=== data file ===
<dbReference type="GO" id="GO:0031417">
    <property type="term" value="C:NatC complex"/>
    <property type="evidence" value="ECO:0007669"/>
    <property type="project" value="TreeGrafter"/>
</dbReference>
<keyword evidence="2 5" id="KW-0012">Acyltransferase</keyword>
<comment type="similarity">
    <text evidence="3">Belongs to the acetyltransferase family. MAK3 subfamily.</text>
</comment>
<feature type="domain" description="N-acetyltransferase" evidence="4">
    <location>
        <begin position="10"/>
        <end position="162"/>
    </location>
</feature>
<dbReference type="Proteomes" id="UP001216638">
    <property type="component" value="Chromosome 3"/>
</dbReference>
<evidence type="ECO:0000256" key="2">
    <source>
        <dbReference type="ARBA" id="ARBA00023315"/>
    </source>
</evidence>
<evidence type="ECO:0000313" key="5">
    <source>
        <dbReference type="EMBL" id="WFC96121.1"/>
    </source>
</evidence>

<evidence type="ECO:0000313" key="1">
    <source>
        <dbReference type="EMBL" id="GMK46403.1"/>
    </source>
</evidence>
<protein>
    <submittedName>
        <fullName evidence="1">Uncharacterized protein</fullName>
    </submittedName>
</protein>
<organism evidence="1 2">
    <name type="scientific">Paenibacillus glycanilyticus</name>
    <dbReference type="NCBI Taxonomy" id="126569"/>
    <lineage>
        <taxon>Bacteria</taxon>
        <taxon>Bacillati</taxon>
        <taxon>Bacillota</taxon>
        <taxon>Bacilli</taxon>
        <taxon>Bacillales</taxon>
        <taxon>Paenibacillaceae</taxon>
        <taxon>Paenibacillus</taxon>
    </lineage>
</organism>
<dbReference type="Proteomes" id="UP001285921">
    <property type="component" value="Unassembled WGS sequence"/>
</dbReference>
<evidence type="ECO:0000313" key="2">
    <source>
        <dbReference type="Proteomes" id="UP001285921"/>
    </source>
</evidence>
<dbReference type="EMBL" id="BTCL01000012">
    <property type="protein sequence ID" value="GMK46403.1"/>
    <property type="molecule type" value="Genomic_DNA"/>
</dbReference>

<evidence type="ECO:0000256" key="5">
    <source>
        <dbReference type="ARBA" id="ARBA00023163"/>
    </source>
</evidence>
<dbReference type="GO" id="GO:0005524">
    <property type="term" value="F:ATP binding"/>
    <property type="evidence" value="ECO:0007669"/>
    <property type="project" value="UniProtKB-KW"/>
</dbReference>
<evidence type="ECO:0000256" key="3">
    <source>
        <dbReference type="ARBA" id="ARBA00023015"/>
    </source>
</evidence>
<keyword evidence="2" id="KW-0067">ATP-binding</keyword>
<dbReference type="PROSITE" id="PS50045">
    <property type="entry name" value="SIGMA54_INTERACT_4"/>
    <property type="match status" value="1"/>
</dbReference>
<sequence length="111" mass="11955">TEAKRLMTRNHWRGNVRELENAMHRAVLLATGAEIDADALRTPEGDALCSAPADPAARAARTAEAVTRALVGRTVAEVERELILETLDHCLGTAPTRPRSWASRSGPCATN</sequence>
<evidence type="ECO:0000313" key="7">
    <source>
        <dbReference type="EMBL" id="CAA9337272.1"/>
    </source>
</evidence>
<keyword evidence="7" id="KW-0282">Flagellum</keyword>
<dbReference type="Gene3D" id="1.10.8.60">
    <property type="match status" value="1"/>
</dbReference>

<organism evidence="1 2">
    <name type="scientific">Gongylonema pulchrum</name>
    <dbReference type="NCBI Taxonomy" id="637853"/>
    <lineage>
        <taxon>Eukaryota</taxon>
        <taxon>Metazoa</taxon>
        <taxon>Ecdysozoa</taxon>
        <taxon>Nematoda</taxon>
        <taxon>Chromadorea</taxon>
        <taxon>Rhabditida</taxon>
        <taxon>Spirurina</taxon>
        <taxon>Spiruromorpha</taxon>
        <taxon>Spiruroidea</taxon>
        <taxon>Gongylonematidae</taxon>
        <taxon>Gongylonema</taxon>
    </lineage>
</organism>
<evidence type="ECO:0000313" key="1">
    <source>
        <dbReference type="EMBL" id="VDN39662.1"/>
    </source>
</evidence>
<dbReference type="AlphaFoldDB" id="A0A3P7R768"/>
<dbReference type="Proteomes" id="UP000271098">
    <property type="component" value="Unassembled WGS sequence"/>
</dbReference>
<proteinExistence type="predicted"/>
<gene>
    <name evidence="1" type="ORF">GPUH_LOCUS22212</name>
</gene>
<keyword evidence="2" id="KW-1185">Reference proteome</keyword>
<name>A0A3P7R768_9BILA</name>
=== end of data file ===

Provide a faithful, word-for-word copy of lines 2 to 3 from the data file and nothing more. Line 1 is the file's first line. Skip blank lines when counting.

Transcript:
    <property type="term" value="C:NatC complex"/>
    <property type="evidence" value="ECO:0007669"/>